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WILD Facts: Exotic Geckos
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The Georgia Wildlife Resources Division has confirmed a second Indo-Pacific gecko population in the state. The non-native lizard was spotted at a home in Savannah and identified via photograph by senior wildlife biologist John Jensen of the division's Nongame Conservation Section.
An Indo-Pacific gecko population was previously discovered in September 2006 in Brunswick. Jensen said females of Hemidactylus garnotii, also called Garnot's house gecko and native to Southeast Asia, are capable of self-fertilization, meaning one female can establish a population.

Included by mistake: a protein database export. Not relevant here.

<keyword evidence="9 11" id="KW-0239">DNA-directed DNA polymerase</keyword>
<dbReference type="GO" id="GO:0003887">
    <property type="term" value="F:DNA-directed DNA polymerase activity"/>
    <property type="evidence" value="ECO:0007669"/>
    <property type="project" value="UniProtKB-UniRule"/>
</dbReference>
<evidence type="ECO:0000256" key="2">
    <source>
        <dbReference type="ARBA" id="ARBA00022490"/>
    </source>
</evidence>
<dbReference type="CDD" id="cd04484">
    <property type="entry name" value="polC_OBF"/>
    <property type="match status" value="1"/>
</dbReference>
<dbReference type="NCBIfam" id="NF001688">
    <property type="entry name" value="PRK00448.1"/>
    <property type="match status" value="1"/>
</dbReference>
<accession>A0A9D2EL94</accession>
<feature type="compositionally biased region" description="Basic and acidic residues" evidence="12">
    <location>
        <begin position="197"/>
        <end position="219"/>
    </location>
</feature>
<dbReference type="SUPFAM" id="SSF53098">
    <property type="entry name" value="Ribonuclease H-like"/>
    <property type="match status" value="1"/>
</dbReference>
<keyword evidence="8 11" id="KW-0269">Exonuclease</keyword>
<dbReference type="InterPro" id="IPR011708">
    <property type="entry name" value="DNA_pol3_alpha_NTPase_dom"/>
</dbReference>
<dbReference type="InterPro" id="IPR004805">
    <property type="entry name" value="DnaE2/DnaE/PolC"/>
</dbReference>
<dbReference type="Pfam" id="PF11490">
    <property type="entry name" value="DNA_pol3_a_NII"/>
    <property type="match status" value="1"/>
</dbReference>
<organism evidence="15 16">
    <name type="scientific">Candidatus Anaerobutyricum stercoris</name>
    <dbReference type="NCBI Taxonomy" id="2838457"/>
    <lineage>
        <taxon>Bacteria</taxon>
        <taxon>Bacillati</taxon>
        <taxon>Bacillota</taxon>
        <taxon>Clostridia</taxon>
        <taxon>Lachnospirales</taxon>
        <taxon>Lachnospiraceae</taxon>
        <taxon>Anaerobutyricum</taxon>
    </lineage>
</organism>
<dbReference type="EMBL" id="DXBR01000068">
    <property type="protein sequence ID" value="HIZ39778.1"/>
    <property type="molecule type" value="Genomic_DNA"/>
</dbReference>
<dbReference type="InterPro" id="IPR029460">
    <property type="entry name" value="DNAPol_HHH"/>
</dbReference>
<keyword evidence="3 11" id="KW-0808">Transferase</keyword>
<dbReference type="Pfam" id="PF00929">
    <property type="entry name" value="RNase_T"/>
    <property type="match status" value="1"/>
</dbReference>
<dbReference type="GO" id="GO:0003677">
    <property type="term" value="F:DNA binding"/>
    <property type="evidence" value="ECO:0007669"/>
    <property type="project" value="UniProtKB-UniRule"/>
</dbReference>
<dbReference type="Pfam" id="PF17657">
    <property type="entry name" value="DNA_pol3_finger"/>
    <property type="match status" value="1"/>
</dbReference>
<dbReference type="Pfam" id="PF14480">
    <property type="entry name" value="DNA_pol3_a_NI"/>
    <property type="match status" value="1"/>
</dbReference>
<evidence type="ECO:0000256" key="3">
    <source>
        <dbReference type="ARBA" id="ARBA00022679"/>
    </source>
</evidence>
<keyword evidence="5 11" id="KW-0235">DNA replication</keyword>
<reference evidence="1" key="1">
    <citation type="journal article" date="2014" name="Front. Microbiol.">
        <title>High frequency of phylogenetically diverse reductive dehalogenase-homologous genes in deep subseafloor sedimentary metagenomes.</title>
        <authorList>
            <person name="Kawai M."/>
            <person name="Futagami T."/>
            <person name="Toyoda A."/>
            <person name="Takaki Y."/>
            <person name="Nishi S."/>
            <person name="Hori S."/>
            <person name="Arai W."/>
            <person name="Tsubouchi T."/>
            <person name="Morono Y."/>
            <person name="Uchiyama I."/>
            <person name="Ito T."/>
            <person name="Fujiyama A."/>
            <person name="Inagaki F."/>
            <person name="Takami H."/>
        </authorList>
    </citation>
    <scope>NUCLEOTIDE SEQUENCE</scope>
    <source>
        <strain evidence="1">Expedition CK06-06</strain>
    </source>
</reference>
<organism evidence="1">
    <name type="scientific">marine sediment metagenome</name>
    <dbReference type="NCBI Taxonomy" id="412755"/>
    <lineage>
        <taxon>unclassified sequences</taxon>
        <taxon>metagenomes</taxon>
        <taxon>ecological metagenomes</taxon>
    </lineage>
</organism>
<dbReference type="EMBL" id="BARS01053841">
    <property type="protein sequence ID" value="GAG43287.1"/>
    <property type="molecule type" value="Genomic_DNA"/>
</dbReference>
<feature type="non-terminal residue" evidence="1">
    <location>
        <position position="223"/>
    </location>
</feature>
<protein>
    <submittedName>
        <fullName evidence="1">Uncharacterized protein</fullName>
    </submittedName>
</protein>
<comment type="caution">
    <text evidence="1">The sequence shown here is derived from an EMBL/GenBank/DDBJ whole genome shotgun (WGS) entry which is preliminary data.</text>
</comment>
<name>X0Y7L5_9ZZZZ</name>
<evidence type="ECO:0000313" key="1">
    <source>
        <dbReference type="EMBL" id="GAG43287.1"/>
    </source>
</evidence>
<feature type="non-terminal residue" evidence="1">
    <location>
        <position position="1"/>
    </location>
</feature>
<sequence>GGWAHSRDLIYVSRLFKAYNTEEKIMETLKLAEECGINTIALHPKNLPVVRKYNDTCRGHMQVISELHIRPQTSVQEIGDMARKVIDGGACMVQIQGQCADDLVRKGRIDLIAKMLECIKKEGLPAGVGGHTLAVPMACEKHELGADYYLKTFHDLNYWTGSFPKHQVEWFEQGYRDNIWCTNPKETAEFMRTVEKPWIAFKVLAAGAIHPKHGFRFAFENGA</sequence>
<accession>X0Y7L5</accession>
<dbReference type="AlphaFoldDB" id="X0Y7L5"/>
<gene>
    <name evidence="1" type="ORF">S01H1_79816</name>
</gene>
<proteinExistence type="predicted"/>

The potential risk to native species in Georgia appears low, Jensen said. In Florida, the Indo-Pacific gecko is displacing another exotic species, the Mediterranean gecko. Both Indo-Pacific and Mediterranean geckos - also documented in parts of Georgia - seem to thrive only on and around buildings. Check out: for details on Indo-Pacific geckos.
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